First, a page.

With a Roth IRA, your contributions are not deductible from your gross income on your federal income tax return. The earnings that accumulate on your contributions grow tax-deferred. Earnings from a Roth IRA cannot be tapped until you reach age 59½, or you will incur tax penalties. Unlike Traditional IRAs, there is no minimum age by which distributions must begin. You can also continue contributing money to the Roth IRA for as long as you have earned income. You can withdraw the money you contribute at any time without tax consequences, but not the earnings. However, you won’t owe federal income taxes or penalties on the earnings you withdraw as long as:
- Your Roth IRA meets a five-year holding-period requirement; and
- You’re at least 59½ years of age when you withdraw the money or you’re using that withdrawal to help pay for a qualified, first-time home purchase. Withdrawals due to death or disability are also tax-free and penalty-free after the five-year period.
There are income limitations associated with a Roth IRA depending on your Modified Adjusted Gross Income (MAGI) and filing status. If you do not qualify for a full contribution to a Roth IRA, you can contribute the difference to a Traditional IRA. Each year you can contribute to both types of IRAs as long as you don’t exceed the total annual current-year contribution limit or 100% of compensation, whichever is less.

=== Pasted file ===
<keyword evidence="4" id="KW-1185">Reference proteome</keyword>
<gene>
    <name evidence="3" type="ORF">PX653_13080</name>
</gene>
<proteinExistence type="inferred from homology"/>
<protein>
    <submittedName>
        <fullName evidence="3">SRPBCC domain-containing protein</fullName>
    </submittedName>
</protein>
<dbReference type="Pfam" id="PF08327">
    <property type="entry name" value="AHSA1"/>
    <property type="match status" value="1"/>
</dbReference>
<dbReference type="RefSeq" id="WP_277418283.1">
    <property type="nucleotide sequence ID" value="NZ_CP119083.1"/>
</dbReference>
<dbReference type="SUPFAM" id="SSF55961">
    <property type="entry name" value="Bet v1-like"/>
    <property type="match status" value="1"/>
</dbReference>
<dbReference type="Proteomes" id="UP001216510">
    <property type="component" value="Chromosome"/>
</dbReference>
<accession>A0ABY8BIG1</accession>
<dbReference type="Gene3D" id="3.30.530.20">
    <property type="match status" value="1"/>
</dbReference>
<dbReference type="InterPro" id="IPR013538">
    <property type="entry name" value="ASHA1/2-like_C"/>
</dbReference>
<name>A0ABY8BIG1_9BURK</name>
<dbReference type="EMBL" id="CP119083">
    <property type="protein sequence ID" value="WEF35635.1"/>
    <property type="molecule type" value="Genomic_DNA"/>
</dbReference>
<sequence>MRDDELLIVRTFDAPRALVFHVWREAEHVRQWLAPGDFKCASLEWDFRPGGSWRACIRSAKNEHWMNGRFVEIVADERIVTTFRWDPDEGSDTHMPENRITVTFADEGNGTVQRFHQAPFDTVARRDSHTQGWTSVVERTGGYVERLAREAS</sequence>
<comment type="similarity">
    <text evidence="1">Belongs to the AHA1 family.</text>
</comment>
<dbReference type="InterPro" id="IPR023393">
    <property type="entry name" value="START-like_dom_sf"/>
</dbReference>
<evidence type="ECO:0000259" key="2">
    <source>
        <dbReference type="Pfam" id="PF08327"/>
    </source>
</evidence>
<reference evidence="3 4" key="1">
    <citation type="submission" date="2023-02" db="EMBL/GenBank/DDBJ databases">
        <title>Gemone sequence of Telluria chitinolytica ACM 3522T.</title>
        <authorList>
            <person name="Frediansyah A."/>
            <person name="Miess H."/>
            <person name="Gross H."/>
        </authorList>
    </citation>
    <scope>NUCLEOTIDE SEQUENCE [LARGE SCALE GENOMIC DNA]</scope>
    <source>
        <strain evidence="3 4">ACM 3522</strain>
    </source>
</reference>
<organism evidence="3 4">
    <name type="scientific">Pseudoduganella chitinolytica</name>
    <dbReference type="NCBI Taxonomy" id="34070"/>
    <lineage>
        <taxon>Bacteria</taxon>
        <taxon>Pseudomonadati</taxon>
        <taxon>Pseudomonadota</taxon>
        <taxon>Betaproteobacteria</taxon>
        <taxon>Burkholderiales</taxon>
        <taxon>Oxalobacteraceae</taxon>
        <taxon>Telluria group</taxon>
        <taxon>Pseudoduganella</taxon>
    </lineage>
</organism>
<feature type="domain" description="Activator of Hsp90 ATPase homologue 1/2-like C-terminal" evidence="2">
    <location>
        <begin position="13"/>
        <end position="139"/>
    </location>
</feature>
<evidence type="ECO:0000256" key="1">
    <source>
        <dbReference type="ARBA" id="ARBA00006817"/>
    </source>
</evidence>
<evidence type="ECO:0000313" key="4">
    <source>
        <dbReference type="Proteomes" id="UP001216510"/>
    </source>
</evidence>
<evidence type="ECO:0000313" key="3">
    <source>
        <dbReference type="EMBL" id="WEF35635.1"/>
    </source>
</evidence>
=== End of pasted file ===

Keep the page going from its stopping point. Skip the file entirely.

Roth IRA Contribution Limits
The following chart summarizes contribution and catch-up limits for Roth IRAs.
|Year||Limit if under age 50||Limit for age 50+|
|2013 - 2014||$5,500||$6,500|
Deadlines: You can contribute to your IRA from January 1 until your tax filing deadline for that year, excluding extensions (usually this is April 15).
Am I Eligible?
To contribute to a Roth IRA, you must have earned income (compensation). The following table shows how the MAGI on your federal income tax return determines how much you can contribute to a Roth IRA each year:
|Filing Status||2014 MAGI||Allowable Contribution|
|Single or Head of Household||Up to $114,000||Full contribution|
|More than $129,000||Not eligible|
|Married Filing Jointly||Up to $181,000||Full contribution|
|More than $191,000||Not eligible|
|Married Filing Separately||N/A||Full contribution|
|More than $10,000||Not eligible|
Western & Southern Life does not provide tax or legal advice. Please contact your tax or legal advisor regarding your situation.
*Contribution rates per Internal Revenue Service at www.IRS.gov.